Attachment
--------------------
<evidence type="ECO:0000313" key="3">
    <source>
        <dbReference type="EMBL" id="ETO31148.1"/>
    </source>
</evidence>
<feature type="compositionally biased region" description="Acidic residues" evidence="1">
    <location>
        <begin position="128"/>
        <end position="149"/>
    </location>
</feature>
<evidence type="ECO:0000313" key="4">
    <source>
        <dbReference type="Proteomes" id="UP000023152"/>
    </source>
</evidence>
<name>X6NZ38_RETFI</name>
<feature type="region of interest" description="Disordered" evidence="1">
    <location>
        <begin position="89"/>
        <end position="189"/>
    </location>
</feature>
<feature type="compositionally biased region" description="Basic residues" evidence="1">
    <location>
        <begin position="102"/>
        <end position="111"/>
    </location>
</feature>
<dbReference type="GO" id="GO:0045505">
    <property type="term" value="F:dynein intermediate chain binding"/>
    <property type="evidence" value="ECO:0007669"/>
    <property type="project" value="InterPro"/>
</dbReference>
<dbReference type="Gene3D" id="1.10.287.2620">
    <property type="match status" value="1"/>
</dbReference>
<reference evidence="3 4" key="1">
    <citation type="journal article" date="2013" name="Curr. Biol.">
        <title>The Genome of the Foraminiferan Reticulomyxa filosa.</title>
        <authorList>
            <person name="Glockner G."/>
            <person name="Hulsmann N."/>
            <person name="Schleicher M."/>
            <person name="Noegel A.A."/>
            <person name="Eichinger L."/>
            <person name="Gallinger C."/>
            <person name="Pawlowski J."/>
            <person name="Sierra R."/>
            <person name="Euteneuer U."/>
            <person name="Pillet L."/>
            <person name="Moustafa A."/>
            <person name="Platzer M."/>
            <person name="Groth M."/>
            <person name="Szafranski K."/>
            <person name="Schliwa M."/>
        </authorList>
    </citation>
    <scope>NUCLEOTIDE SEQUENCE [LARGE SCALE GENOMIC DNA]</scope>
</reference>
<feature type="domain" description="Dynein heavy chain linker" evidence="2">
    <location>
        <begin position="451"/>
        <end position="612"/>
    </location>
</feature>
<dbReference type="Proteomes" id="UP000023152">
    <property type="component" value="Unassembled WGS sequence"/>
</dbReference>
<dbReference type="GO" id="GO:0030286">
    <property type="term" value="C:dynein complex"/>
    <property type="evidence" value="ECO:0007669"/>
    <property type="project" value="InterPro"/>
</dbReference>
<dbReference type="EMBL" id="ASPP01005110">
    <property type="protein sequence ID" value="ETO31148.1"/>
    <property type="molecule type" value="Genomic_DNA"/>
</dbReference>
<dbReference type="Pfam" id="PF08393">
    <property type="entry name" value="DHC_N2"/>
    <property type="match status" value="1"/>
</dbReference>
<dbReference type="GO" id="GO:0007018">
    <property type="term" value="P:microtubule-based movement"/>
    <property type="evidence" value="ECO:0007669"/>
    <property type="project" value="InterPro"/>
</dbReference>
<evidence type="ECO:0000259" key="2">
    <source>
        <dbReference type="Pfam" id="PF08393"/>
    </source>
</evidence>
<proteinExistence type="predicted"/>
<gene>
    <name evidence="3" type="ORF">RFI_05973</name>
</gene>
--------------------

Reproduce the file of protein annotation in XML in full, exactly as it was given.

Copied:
<evidence type="ECO:0000313" key="3">
    <source>
        <dbReference type="EMBL" id="ETO31148.1"/>
    </source>
</evidence>
<feature type="compositionally biased region" description="Acidic residues" evidence="1">
    <location>
        <begin position="128"/>
        <end position="149"/>
    </location>
</feature>
<evidence type="ECO:0000313" key="4">
    <source>
        <dbReference type="Proteomes" id="UP000023152"/>
    </source>
</evidence>
<name>X6NZ38_RETFI</name>
<feature type="region of interest" description="Disordered" evidence="1">
    <location>
        <begin position="89"/>
        <end position="189"/>
    </location>
</feature>
<feature type="compositionally biased region" description="Basic residues" evidence="1">
    <location>
        <begin position="102"/>
        <end position="111"/>
    </location>
</feature>
<dbReference type="GO" id="GO:0045505">
    <property type="term" value="F:dynein intermediate chain binding"/>
    <property type="evidence" value="ECO:0007669"/>
    <property type="project" value="InterPro"/>
</dbReference>
<dbReference type="Gene3D" id="1.10.287.2620">
    <property type="match status" value="1"/>
</dbReference>
<reference evidence="3 4" key="1">
    <citation type="journal article" date="2013" name="Curr. Biol.">
        <title>The Genome of the Foraminiferan Reticulomyxa filosa.</title>
        <authorList>
            <person name="Glockner G."/>
            <person name="Hulsmann N."/>
            <person name="Schleicher M."/>
            <person name="Noegel A.A."/>
            <person name="Eichinger L."/>
            <person name="Gallinger C."/>
            <person name="Pawlowski J."/>
            <person name="Sierra R."/>
            <person name="Euteneuer U."/>
            <person name="Pillet L."/>
            <person name="Moustafa A."/>
            <person name="Platzer M."/>
            <person name="Groth M."/>
            <person name="Szafranski K."/>
            <person name="Schliwa M."/>
        </authorList>
    </citation>
    <scope>NUCLEOTIDE SEQUENCE [LARGE SCALE GENOMIC DNA]</scope>
</reference>
<feature type="domain" description="Dynein heavy chain linker" evidence="2">
    <location>
        <begin position="451"/>
        <end position="612"/>
    </location>
</feature>
<dbReference type="Proteomes" id="UP000023152">
    <property type="component" value="Unassembled WGS sequence"/>
</dbReference>
<dbReference type="GO" id="GO:0030286">
    <property type="term" value="C:dynein complex"/>
    <property type="evidence" value="ECO:0007669"/>
    <property type="project" value="InterPro"/>
</dbReference>
<dbReference type="EMBL" id="ASPP01005110">
    <property type="protein sequence ID" value="ETO31148.1"/>
    <property type="molecule type" value="Genomic_DNA"/>
</dbReference>
<dbReference type="Pfam" id="PF08393">
    <property type="entry name" value="DHC_N2"/>
    <property type="match status" value="1"/>
</dbReference>
<dbReference type="GO" id="GO:0007018">
    <property type="term" value="P:microtubule-based movement"/>
    <property type="evidence" value="ECO:0007669"/>
    <property type="project" value="InterPro"/>
</dbReference>
<evidence type="ECO:0000259" key="2">
    <source>
        <dbReference type="Pfam" id="PF08393"/>
    </source>
</evidence>
<proteinExistence type="predicted"/>
<gene>
    <name evidence="3" type="ORF">RFI_05973</name>
</gene>